Execution time: 1,906 ms vs 28 ms. It’s a 6,600% increase…
The plan is now very different:
- A sequential scan is done on the
poststable. For each of these rows, a subplan
SubPlan 1(i.e.: another query) is going to be executed.
SubPlan 1is defined as:
2.1. It is going to be executed a certain number of time: this is the
loops value. We can read
71, which matches the exact number of posts from our
posts table: this plan will be executed 71 times
2.2. Given a post’s id, a sequential scan will be executed on the
2.3. Once all the comments matching the post’s
id have been retrieved, the result set is aggregated using the
SubPlan 1is executed and inserted in the row’s columns.
What the planner unveiled was a
N+1 type of issue: given
N records in a
posts table, we will have as many subplans (or subqueries) as post records.
ActiveRecord will require developers to write some SQL, here are two ways of achieving the same result:
With nested SQL
With AR’s underlying
Arel “relation engine”
Not really readable, the implicit (and hidden to the unwary)
N+1 issue of that strategy makes its inefficient and potentially harmful.
Let’s now test the performance of those queries on the same dataset. We’ll gradually increment the number of records to consider to observe the execution time growth.
Applying a simple linear regression on the datasets, here are the two formulas that defines our two strategies’ performances:
- subquery(time) = 3.74724 × number of records + −3.51694
- join(time) = 0.00311 × number of records + 24.8416
|Number of records||Subquery
Execution time (Estimated)
Execution time (Estimated)
|Observation||JOIN faster than Subquery?|
|1||± 0.23 ms||± 24.84 ms||Extrapolated & Observed on the graph||No — 100 times slower|
|200||± 746 ms||± 25 ms||Extrapolated & Observed on the graph||Yes — 29 times faster|
|1000||± 3,7 seconds||28 ms||Extrapolated||Yes — 133 times faster|
|10,000||± 37 seconds||± 56 ms||Extrapolated||Yes — 669 times faster|
|100,000||± 1 hour||± 336 ms||Extrapolated||Yes — 1115 times faster|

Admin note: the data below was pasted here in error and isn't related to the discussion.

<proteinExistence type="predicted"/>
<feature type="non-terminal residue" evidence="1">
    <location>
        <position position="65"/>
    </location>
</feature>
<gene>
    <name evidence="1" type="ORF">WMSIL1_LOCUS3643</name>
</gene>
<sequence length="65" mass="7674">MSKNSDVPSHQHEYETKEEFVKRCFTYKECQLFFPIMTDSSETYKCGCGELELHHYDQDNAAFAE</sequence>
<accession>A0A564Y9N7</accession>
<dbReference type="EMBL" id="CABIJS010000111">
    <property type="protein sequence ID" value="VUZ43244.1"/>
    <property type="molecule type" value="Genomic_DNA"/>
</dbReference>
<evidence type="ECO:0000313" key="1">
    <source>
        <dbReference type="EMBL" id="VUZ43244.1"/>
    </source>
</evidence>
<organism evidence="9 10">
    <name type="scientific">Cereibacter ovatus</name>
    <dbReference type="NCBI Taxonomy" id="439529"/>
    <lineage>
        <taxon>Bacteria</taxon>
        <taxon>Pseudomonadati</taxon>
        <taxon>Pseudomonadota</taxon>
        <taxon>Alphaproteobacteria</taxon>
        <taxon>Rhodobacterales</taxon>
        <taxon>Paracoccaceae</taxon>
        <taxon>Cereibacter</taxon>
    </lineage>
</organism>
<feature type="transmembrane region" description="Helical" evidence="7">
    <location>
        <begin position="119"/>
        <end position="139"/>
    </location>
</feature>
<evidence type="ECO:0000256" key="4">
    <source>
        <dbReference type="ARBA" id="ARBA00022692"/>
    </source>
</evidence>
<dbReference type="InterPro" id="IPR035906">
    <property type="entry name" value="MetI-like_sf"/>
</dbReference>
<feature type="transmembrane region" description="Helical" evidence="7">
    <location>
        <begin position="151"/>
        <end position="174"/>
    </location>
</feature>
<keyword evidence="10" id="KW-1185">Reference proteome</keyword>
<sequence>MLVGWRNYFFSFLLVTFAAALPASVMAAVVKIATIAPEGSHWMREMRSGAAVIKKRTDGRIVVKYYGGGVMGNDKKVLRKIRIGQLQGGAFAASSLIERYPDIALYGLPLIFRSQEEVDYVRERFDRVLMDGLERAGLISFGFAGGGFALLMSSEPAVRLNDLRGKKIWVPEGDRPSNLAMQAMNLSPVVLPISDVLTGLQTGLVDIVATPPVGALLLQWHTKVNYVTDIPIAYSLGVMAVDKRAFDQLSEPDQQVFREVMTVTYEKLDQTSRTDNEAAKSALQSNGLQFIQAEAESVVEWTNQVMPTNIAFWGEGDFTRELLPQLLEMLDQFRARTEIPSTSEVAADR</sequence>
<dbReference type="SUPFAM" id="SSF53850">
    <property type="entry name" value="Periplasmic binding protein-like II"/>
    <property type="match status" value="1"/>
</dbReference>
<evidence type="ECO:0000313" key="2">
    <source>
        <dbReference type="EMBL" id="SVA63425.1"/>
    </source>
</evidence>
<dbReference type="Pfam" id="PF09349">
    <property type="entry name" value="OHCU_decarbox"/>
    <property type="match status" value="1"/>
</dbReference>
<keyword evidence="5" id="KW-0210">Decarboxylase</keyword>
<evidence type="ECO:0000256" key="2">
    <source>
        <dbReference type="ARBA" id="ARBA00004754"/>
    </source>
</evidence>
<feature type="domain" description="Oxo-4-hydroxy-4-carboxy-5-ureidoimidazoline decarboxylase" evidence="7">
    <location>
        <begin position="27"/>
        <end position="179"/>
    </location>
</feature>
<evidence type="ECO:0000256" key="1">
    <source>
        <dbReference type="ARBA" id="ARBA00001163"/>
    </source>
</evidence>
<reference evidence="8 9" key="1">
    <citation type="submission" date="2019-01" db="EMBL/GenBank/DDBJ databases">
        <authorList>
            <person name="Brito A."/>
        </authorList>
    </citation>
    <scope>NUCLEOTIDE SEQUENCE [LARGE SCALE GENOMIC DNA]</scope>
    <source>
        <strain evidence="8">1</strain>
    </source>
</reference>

Most developers working with ORMs are aware of the limitations of their tools and how to avoid
N+1 in their code (using eager-loading strategies for example).
N+1 doesn’t only mean “sending N+1 statements to the database”, sometimes this single statement can turn into an unbelievably time-consuming statement with thousands of subplans (subqueries).
Active Record has an
#explain method that can help developers understanding the generate SQL.
As an exercise to the reader, I’d suggest comparing query plans when the number of posts and the number of comments differ. For example, here’s the query plan for 50k posts, and only 5k comments:
As you can see, not only it will use the unique index on the
posts table, but also use a
GroupAggregate given the comments are being sorted in memory.
Also, the planner can decide to build totally different plans based on the statistics it’s computed on the database, so please analyze frequently.
1: *A GitHub’s repository is available with the source code so that the results are reproducible. Please feel free to contact me if some of the numbers don’t feel right, I will keep the repository updated**.
2: Complexity is O(log1024(N)) (
N being the number of
posts records) as the planner created 1024 buckets. With a table containing billions of billons (1018) of records, the complexity is O(6), simplified as O(1).